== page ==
Films about art and artists can only turn out one of two ways: They can turn out to be fascinating stories with well-written characters and a strong storyline; or they can be miserable failures with bad acting and a romanticization of the biographical details. So whenever a film about art or an artist comes out, I’m always very wary. Mr. Turner (2014), about the last years of the British painter J.M.W. Turner, was particularly fascinating, being that many people don’t know much about him or his work. But whenever a film is made about a famous artist, like Claude Monet, Pablo Picasso, or Michelangelo Buonarroti, the filmmakers tend to dance around certain details, or focus on some things more than others. So, when I heard someone was making a film about Vincent Van Gogh, I was skeptical at first. But then I saw the trailer, and then I saw it wasn’t going to be your average biopic.
Loving Vincent is a new movie, scheduled to come out later this year. It’s technically an animated film, but the animations are not what you’d expect. For the past few years, the film has employed scores of artists to create hundreds of thousands of Van Gogh-style oil paintings as if they were frames in a stop-motion film. The film features settings, characters, and events from over one hundred of Van Gogh’s paintings, and the plot is a recreation of events found in the eight hundred letters that Van Gogh wrote throughout his life. It will be “the world’s first feature length painted animation with every shot painted with oil paints on canvas, just as Vincent himself painted.” The film features Saoirse Ronan, Douglas Booth, and Chris O’Dowd among others to provide voices for the characters. You can click here to see the trailer at the film’s website.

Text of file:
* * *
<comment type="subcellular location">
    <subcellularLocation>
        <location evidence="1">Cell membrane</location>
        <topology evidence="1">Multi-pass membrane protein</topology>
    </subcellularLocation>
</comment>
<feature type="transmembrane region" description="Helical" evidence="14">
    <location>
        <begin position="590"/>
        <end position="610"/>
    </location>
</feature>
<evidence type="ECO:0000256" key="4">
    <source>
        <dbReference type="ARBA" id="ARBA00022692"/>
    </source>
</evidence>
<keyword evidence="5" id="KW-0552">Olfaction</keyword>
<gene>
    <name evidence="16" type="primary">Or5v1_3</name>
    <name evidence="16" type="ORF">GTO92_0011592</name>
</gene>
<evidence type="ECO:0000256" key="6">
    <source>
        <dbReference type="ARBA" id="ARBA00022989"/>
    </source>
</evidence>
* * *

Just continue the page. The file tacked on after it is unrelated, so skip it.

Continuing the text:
Van Gogh’s life and work have been continually shrouded with mystery, and people are still making discoveries today. For instance, it was recently discovered that it was likely that Van Gogh was colorblind, and the rich colors that he used in his works were likely just plain yellows and blues if seen through his eyes. It was also possible that Van Gogh himself made up the story of him cutting off his own ear to protect his friend Paul Gauguin, who may have cut it off during an argument. Many have given different interpretations of Van Gogh, from Tony Curran in Doctor Who, to Tim Roth in Vincent & Theo; even musicians like Don McLean and Bob Dylan have given us their take on the famous painter. So it will definitely be interesting to see how the filmmakers will show Van Gogh, his life, and his work.